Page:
Suspected DPRK Uranium Enrichment Plant May Be Manufacturing Centrifuge Components – Report
03:19 GMT 19.12.2020Get short URL
In 2018, suspicions surfaced that North Korea, in addition to its major nuclear plant in Yongbyon, has another uranium-enrichment plant, believed to be called Kangson, located in Chollima-guyok, just southwest of Pyongyang. The facility was reportedly opened in the early 2000s, prior to the Yongbyon plant, and to have begun operating by 2003.
North Korea’s suspected uranium-enrichment plant, Kangson, may actually be producing components for centrifuges, devices used to enrich uranium, rather than actually enriching uranium, a former official of the International Atomic Energy Agency (IAEA) claimed on Friday.
Olli Heinonen, former IAEA deputy director-general for safeguards, made the conclusion based on recent satellite imagery of buildings at the Kangson plant.
“The available evidence suggests that Kangson is not a uranium enrichment plant, although it is likely still tied to North Korea’s uranium enrichment program, just in a different role,” Heinonen said in an op-ed, published on 38 North, a website run by the Stimson Center a Washington-based think tank. “Its characteristics are consistent with a large-scale machine tool workshop suitable for the production and testing of centrifuge components.”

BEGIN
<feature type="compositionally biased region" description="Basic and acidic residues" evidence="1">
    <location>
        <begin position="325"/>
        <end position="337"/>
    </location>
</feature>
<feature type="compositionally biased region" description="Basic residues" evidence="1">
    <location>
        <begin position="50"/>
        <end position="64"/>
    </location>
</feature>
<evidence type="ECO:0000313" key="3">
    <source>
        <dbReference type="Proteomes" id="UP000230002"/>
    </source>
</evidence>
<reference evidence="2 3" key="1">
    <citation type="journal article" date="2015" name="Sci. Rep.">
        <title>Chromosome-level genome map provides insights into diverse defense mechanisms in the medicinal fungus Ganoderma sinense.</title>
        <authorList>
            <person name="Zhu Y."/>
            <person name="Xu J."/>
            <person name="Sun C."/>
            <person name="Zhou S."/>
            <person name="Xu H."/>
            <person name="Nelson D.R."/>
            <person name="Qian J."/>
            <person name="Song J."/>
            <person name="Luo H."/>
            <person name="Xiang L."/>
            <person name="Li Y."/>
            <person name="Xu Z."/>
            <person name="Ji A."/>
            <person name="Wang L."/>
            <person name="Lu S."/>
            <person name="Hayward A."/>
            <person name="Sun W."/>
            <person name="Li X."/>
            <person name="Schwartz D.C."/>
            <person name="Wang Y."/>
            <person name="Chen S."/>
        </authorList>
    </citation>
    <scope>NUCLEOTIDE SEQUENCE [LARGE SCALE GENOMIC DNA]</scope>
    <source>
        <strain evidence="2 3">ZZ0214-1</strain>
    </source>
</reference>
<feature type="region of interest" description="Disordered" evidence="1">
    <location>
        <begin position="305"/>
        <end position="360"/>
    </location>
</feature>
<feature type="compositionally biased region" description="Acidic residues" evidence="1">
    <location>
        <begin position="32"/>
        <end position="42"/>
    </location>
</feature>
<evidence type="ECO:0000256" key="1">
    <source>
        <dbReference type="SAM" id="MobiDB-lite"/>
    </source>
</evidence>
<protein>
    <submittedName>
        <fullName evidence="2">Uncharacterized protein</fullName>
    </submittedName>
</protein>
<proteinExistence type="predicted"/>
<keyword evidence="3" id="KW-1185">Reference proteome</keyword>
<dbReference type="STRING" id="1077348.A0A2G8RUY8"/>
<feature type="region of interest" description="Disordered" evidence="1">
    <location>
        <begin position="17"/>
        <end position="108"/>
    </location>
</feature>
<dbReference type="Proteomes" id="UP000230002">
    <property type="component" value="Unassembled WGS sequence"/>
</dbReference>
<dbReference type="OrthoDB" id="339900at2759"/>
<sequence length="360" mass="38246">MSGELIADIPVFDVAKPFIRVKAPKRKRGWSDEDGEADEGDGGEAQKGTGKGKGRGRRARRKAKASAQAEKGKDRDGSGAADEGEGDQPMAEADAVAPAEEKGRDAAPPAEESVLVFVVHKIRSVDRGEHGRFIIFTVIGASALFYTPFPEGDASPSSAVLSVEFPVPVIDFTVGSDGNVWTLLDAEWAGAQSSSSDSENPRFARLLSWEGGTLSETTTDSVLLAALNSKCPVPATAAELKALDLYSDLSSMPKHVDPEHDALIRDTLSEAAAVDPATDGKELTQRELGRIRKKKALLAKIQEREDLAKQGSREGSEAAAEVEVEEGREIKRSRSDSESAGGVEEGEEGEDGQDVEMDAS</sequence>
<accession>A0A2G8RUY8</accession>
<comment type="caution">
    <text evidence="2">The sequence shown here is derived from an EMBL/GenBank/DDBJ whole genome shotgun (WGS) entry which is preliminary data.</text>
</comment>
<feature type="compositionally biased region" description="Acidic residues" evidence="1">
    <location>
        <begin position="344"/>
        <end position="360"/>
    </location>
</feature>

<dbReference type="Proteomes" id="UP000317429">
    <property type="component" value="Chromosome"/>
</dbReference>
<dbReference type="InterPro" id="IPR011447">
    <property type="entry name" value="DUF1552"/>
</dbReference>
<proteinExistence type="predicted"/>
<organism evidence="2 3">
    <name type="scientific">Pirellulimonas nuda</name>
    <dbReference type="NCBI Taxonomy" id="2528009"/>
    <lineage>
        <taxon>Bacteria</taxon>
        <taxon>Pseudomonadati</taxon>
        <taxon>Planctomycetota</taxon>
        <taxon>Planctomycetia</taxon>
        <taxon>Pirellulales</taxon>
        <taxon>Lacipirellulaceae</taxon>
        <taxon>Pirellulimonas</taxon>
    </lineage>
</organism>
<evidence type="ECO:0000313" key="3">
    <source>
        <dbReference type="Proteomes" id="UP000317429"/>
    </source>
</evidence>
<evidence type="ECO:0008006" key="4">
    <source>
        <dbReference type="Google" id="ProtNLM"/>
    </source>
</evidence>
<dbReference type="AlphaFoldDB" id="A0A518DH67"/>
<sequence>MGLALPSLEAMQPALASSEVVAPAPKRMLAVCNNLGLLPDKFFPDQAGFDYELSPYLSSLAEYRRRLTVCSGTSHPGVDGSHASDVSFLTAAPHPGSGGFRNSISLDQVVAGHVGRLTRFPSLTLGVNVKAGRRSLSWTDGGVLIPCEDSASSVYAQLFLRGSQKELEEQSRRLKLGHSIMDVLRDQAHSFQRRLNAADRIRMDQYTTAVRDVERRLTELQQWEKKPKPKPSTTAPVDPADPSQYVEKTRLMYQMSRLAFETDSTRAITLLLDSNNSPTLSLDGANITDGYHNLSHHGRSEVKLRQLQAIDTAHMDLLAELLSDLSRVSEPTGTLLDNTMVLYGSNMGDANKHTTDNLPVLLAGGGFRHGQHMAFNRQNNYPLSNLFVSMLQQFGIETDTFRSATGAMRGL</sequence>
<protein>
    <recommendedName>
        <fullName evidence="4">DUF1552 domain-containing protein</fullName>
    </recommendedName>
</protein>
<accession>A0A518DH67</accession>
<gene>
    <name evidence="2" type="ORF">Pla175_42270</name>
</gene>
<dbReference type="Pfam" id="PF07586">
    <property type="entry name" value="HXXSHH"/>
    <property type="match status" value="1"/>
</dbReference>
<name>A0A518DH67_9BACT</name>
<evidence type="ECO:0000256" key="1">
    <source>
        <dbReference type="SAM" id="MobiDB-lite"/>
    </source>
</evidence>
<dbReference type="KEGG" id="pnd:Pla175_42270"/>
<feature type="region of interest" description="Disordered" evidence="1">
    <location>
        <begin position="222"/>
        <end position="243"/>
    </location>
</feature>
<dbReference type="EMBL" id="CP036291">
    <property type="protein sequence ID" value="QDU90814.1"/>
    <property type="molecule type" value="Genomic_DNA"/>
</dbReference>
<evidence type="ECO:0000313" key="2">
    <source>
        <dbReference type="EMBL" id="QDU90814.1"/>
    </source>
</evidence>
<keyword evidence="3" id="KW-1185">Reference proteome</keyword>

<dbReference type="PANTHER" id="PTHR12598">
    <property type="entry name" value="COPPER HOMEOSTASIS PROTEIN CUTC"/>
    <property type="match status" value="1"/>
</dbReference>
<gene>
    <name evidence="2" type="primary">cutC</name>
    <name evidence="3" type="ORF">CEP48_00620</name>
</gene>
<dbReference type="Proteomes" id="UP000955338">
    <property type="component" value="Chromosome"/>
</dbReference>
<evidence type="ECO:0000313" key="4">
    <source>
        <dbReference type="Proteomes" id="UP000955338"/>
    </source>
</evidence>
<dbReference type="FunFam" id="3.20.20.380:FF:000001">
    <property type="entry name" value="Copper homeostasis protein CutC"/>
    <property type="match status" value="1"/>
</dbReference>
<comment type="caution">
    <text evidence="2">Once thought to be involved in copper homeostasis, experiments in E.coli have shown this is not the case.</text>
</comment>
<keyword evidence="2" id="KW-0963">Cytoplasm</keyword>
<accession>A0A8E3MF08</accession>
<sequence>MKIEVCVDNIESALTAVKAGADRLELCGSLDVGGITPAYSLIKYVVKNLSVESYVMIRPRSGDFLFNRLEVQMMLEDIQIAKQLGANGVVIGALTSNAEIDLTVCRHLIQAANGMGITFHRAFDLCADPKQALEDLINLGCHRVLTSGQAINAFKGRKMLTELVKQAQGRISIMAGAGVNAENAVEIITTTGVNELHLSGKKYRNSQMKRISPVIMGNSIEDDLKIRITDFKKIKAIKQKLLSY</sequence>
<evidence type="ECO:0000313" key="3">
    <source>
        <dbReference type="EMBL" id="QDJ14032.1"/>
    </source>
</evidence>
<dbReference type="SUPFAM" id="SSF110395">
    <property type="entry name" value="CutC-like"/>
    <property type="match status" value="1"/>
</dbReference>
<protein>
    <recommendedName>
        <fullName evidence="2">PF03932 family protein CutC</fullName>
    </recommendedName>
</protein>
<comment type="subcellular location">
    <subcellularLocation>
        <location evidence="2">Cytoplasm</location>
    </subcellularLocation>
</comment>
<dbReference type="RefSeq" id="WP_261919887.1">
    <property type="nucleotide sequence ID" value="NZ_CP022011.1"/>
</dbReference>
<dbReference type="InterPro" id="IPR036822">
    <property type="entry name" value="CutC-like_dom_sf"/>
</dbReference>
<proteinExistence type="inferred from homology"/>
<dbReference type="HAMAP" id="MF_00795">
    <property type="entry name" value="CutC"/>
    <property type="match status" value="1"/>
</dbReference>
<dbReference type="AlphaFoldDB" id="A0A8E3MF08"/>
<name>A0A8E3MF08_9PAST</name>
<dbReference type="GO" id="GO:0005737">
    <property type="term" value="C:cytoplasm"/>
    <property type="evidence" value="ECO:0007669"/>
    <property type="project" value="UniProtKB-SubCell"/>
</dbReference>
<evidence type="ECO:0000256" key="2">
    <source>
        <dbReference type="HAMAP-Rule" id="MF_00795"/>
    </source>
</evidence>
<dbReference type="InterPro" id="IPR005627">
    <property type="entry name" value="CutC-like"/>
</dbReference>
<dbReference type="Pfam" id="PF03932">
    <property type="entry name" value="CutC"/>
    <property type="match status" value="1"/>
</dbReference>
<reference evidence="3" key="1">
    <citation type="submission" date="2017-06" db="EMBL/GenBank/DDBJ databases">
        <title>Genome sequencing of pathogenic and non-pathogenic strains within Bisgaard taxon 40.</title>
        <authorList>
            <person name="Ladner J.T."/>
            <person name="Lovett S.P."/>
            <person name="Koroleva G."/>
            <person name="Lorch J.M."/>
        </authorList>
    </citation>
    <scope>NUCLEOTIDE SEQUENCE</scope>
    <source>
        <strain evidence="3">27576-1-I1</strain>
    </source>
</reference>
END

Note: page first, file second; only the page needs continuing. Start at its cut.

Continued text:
Heinonen added that high-level security arrangements around the plant, including a one-kilometer wall perimeter, similar to that of the Yongbyon complex, North Korea’s major nuclear facility, indicate that “the installation is a valuable asset”.
“However, unlike buildings at the Yongbyon nuclear complex, Kangson does not have a security defense-in-depth. Its security arrangements are more comparable with the features of military-industrial complexes in North Korea,” the former IAEA official suggested.
He also noted in the op-ed that, based on the satellite imagery, buildings at Kangson appear to be missing air conditioning units, “which are essential to maintaining an appropriate operating environment for centrifuges at production-scale facilities”.
Heinonen pointed out that the “true function of the Kangson complex can only be established by an on-site inspection,” something that Pyongyang does not allow.
In February 2019, North Korea’s Supreme Leader Kim Jong-un, during a summit with US President Donald Trump in Hanoi, offered to shut down DPRK’s well-known Yongbyon nuclear plant in exchange for Washington lifting its sanctions on the country, but the US president demanded instead that Pyongyang close “all five” secret nuclear facilities allegedly tied to North Korea’s nuclear programme. The White House did not provide the public with a list of the suspected facilities and it was not clear whether the Kangson site would be included.
According to a July 2018 report by The Washington Post, US officials were convinced that the Kangson plant has “twice the enrichment capacity of Yongbyon”.
“If the issue of undeclared facilities is going to be a factor in US-North Korea negotiations, as it was in Hanoi, the more we can learn about these suspected facilities, the better we can assess their role and value to North Korea’s overall nuclear weapons development,” Jenny Town, deputy director of 38 North, told Reuters.